Finance Minister Carole James is beginning to phase out Medical Services Plan premiums, which accounted for 17 per cent of B.C. health care spending in the past year. (Tom Fletcher/Black Press)

End is near for B.C. medical premiums

Break of $900 a year for average working couple, other taxes going up

The B.C. government takes its first step toward eliminating Medical Services Plan premiums on Jan. 1, slashing single adult rates by half and eliminating the need for new residents to register.

The NDP government is implementing an election campaign promise first made by the B.C. Liberals, who tinkered with Canada’s only user fee for medical services for years before announcing plans to phase it out last spring.

The Canadian Taxpayers’ Federation calculates that the reduction will save an average household with two adults $900 per year, and applauds the NDP government’s promise to eliminate MSP entirely within four years.

Kris Sims, B.C. director for the CTF, notes that the MSP break will soon be offset by tax increases, including the first increase in five years to B.C.’s carbon tax. That tax rises to $35 per tonne of carbon dioxide emissions as of April 1, translating to an increase from seven to 8.5 cents on a litre of gasoline and more than 10 cents per litre on diesel fuel.

Finance Minister Carole James announced in September that the NDP government is going beyond the 50-per-cent cut to MSP promised by both parties in the May 2017 election. She said the B.C. Liberal pledge to apply the rate cut only to those with household incomes below $120,000 is “unworkable,” and announced plans to scrap the income-tested application form.

Single adults with income above $26,000 and couples with two children earning more than $35,000 will still have to pay the reduced rate in 2018, on a sliding scale based on household income.

Phasing out MSP leaves a large hole in the province’s health care budget. The finance ministry estimated last year that income from medical premiums covers 17 per cent of health costs, by far the largest operating expenditure in the B.C. government, and James has yet to say how the revenue will be made up.

Eliminating MSP also means the phase-out of its administration and bill collection, which was contracted out to U.S.-based back-office specialist Maximus Corp. in 2005. Maximus took over existing administration staff represented by the B.C. Government Employees’ Union, and had to add more staff after B.C. assessed penalties on the contractor for slow service to the public.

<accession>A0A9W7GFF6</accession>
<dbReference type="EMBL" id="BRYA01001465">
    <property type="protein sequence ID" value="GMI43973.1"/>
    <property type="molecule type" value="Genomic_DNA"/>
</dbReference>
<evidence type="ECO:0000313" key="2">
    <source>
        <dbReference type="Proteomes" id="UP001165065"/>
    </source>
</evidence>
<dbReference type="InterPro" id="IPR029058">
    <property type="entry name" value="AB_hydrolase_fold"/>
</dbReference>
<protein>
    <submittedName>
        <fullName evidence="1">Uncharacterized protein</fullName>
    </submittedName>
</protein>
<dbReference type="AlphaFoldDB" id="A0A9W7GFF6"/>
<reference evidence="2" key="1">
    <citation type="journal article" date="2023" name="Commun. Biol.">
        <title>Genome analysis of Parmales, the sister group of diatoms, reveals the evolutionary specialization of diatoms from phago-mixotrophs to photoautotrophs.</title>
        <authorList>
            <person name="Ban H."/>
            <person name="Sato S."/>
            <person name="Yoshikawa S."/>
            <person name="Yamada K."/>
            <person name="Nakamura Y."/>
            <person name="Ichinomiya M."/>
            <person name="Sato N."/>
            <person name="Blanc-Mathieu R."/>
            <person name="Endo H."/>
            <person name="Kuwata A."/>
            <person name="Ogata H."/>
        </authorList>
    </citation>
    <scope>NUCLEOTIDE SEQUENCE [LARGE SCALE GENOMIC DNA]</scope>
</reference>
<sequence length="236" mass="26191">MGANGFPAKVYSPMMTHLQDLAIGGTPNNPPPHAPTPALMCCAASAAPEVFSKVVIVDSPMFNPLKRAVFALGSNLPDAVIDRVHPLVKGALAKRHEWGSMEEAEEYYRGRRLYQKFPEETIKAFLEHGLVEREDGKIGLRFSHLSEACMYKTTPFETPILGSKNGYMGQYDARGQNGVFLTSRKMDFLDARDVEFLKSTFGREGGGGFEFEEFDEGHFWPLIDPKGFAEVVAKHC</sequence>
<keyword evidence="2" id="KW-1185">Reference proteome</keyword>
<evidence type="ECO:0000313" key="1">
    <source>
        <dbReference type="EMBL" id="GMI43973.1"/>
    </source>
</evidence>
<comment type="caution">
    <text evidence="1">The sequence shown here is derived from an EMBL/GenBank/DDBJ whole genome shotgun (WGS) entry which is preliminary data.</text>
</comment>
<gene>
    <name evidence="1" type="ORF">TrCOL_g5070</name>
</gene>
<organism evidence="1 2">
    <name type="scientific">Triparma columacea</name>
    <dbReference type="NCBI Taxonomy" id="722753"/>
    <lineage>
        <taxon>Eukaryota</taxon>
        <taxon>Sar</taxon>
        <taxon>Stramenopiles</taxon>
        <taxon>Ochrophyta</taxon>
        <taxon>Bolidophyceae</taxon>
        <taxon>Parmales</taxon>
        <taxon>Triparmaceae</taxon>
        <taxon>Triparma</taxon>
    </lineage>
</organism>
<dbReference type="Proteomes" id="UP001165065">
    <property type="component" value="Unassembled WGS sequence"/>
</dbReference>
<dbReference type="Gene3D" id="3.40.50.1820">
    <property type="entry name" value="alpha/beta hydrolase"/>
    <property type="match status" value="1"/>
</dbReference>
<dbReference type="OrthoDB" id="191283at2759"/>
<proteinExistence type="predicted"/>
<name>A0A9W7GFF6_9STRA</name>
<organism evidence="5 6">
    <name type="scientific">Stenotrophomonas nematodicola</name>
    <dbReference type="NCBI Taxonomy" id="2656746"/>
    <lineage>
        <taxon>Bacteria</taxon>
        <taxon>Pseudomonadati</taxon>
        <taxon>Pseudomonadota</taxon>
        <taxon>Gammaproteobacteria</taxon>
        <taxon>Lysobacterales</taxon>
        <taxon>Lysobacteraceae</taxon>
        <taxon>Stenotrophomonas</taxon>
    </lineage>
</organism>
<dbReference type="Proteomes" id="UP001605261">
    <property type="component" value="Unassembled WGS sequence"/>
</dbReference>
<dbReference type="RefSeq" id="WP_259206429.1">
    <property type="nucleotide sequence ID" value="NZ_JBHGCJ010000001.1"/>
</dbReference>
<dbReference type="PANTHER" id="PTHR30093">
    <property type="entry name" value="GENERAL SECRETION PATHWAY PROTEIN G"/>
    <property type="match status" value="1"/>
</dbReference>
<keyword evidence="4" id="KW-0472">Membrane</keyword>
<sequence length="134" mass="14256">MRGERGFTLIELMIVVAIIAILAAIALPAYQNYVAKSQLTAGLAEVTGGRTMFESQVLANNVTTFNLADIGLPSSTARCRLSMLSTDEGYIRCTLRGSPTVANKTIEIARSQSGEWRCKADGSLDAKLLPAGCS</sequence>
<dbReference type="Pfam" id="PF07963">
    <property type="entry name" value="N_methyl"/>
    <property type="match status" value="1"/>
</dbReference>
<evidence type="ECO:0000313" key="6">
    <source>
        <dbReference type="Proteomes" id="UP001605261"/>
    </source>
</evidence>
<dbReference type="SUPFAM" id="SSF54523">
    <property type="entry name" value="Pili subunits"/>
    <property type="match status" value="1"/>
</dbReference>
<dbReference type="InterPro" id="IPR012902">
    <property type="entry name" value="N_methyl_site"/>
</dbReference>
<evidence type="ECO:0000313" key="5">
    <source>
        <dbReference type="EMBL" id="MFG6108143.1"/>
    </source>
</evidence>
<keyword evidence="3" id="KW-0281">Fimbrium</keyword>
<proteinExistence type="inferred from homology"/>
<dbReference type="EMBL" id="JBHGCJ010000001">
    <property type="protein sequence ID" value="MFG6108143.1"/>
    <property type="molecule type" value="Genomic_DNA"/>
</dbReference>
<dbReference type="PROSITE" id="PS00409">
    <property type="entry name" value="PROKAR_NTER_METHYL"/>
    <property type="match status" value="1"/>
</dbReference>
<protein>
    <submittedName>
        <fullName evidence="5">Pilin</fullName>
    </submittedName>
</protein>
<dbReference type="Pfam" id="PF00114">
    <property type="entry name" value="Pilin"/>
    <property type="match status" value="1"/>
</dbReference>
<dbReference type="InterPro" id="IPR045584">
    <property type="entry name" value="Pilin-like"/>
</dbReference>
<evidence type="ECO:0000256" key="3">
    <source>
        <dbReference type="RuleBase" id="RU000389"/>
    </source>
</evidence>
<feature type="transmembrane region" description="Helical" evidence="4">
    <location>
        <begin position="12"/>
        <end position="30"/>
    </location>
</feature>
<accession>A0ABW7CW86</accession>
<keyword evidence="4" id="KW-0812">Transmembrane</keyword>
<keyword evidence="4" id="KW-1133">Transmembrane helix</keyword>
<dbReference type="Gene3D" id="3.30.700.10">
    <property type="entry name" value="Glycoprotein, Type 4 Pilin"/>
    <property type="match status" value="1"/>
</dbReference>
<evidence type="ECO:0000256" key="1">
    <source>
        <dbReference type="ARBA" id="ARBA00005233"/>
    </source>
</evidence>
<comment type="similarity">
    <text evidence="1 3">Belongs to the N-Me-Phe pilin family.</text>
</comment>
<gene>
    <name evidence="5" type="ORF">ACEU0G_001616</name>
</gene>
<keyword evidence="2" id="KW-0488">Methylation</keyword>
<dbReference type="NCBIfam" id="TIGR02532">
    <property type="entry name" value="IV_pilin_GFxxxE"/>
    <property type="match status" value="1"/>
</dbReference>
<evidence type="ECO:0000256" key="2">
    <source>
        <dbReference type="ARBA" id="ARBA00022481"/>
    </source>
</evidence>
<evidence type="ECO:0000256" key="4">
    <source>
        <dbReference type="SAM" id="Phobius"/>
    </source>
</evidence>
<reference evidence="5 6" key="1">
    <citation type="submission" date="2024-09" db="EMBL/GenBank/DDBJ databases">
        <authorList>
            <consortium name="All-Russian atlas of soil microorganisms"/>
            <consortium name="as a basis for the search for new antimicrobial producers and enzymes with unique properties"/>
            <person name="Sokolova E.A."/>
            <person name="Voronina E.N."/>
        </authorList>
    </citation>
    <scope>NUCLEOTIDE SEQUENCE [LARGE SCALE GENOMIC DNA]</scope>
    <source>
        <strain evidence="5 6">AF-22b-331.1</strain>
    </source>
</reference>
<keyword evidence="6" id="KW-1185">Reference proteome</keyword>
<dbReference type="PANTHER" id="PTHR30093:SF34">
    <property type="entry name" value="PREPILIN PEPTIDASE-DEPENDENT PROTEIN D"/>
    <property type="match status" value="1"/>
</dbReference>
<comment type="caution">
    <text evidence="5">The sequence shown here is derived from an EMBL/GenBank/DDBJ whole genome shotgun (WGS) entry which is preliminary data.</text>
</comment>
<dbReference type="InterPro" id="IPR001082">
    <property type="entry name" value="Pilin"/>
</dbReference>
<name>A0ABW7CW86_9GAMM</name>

The NDP has long opposed MSP as an unfair tax that has the same rate for people earning $45,000 and $450,000 a year. For government and large corporation employees, it is generally a payroll tax paid by their employers, while self-employed and small business workers have to pay it out of pocket.

Just Posted

130 women and children fleeing violence took shelter at Delta’s transition house in 2018

600 more women and children were turned away due to the house being at capacity

Crime in Surrey dropped by four per cent in 2018 from 2017, city’s top cop says

Surrey RCMP OIC sharing the news with council Monday as city transitions to city police force

MINTY: ‘Opening the Doors’ at Surrey gallery with local artist Joanne Dennis

Also, a called for submissions in Arts Council of Surrey’s ‘Just Gates’ exhibition

VIDEO: 11-year-old violinist practices for Vancouver Symphony Orchestra debut

Cloverdale student Da-Wei Chan will perform Jan. 31, Feb. 28 with the VSO

Surrey sees no extra lunacy because of eclipse

Mounties did not see an increase or decrease in files on Sunday night, Sergeant Chad Greig reports

2-for-1: Total lunar eclipse comes with supermoon bonus

On Sunday night, the moon, Earth and sun lined up to create the eclipse, which was visible throughout North and South America

Speaker brings report on allegations to B.C. legislature committee

Report describes Darryl Plecas’ suspicions about senior staff

B.C. man charged in 2014 snake venom death of toddler

Henry Thomas was taking care of the North Vancouver girl the day before she died

Parole granted for drunk driver that killed BC RCMP officer

Kenneth Jacob Fenton will be able to attend alcohol abuse treatment, nearly three years after crash that killed Const. Sarah Beckett

Doug Ford says the Liberals’ carbon tax will plunge Canada into recession

The Ontario premier said there are already warning signs of difficult economic times ahead

Kamala Harris opens U.S. presidential bid in challenge to Trump

The 54-year old portrayed herself as a fighter for justice, decency and equality in a video distributed by her campaign

B.C.’s largest public-sector union wants inquiry into money laundering, drugs

Union officials say Premier John Horgan and Attorney General David Eby have not ruled out the possibility of a public inquiry

Woman offers luxury Alberta home for just $25 and a flair for the written word

Alla Wagner ran into health problems, which forced her to list the 5,000-square-foot estate at market value

46% of Canadians $200 or less away from financial insolvency: poll

45% cent of those surveyed say they will need to go further into debt to pay their living and family expenses

Most Read